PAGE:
These days when Lou runs over to grab the dog’s fur, I swallow my urge to yell NO, and instead I gently release her grip and lead her away. “I won’t let you pet the dog that way, it hurts her” is all I say. Sometimes I demonstrate the nicer way to pet the dog, and sometimes, when Lou is just too wound up to be gentle, I need to move her away or give her a toy that she can safely squeeze. This has taken a lot of patience and repetition, but the dog is getting pinched much less. We are having luck with the morning routine, too. Only when breakfast takes extra-long is there a screaming child in the kitchen—more often now she busies herself with toys while her dad or I prepare the meal.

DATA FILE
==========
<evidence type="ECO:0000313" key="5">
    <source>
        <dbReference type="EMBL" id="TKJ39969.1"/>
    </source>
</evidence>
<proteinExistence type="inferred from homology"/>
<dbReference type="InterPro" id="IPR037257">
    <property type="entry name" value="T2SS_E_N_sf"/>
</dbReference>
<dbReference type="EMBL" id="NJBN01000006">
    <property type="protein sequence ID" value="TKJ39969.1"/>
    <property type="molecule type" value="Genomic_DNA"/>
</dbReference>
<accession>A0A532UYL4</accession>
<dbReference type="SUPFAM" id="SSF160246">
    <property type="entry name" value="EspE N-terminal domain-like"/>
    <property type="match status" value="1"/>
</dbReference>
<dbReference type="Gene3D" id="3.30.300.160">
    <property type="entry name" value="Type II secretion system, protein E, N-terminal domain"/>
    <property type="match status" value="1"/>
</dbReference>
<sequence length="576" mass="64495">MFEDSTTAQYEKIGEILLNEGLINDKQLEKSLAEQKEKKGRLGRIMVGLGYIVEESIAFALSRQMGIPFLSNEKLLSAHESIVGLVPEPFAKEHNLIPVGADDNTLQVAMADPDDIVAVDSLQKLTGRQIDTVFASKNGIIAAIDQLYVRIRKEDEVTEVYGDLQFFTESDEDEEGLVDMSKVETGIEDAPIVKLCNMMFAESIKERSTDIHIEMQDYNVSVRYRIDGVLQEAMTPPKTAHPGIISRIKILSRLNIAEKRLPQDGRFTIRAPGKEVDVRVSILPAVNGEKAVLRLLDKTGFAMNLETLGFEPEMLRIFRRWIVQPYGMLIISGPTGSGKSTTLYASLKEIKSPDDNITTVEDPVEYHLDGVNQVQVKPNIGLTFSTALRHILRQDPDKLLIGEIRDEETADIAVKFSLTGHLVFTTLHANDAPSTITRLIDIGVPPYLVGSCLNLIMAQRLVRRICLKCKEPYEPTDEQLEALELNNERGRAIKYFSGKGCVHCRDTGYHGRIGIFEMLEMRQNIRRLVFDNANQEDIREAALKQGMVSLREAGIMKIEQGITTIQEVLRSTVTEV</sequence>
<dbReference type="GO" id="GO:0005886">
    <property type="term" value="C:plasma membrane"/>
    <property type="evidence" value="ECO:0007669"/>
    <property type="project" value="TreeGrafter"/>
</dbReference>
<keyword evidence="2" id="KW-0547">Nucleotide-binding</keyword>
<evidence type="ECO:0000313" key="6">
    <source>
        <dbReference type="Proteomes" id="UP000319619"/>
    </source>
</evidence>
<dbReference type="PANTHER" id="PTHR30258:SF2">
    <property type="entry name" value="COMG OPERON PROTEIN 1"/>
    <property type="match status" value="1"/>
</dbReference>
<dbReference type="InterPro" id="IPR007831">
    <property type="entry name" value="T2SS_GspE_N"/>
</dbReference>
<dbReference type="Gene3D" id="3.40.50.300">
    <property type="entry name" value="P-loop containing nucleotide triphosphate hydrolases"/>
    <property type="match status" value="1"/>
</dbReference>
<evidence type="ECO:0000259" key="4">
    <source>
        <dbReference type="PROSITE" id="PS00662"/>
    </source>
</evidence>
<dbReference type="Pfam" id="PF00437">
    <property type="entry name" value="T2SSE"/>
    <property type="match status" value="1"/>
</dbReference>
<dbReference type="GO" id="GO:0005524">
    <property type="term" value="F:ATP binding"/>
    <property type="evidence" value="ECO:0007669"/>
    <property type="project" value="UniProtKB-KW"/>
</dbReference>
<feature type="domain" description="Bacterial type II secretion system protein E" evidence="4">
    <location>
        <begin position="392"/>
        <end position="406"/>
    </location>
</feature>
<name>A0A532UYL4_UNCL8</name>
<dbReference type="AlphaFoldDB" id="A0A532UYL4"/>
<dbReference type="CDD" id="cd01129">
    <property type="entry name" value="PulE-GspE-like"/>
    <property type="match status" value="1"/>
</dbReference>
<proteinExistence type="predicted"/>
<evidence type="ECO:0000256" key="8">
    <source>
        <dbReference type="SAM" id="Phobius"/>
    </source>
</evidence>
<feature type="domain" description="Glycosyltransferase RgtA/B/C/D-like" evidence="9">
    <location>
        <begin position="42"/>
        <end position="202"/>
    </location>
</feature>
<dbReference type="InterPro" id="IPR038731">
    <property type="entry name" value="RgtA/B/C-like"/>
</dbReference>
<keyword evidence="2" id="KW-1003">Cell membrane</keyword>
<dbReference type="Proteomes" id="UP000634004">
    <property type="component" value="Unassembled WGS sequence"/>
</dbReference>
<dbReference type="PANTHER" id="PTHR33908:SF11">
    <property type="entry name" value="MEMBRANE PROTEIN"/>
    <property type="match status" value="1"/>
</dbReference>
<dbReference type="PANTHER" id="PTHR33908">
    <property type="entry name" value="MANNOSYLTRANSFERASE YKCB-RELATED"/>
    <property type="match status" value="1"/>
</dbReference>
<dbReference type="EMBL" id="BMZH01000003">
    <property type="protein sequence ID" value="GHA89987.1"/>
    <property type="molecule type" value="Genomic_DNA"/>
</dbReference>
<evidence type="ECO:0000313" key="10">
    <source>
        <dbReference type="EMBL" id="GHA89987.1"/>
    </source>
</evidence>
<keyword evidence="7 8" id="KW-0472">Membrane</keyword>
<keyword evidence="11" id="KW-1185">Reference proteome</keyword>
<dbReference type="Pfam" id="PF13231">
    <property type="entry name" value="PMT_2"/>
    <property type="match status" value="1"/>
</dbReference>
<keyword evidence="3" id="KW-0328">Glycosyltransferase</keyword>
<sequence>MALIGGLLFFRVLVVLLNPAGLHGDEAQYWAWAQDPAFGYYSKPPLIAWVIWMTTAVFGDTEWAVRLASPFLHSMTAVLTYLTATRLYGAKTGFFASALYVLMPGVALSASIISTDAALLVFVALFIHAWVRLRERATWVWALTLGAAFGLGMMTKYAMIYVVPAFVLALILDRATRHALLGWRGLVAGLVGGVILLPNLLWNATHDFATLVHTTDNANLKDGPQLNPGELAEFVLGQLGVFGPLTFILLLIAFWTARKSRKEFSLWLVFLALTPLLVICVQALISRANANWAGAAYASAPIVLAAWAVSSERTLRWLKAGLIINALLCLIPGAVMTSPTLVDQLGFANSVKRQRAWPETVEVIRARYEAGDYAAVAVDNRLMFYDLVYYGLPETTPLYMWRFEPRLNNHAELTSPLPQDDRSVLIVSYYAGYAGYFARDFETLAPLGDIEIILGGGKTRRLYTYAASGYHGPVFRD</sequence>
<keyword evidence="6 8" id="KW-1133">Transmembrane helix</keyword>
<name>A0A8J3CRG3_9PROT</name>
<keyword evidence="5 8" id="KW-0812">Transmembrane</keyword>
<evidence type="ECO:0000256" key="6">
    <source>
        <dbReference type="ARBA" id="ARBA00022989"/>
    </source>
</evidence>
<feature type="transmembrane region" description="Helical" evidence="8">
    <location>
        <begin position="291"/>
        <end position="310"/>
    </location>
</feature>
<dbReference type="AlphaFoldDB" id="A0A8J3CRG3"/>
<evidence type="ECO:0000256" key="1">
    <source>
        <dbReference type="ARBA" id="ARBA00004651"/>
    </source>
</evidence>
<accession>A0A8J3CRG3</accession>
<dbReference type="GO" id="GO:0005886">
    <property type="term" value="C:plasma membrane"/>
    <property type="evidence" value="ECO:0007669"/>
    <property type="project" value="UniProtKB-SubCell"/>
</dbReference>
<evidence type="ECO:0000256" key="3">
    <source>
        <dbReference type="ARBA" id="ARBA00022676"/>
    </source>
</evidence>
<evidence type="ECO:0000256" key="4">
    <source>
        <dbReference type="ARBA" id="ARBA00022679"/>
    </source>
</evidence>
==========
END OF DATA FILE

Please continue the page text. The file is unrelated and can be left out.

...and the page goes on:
I’ve found that the RIE approach to parenting gives my husband and I a realistic vision of what it is to raise a toddler. Knowing that there will be challenges, and even welcoming them as signs of healthy development helps us to stay calm and confident as parents. I recommend learning more about this philosophy, or simply reading Lansbury’s book, to anyone who is feeling frustrated or befuddled about how to handle their young children. It’s been a big hit in our Mountain Tots class! Parenting can be murky, confusing work and we all need tools to help us with the job.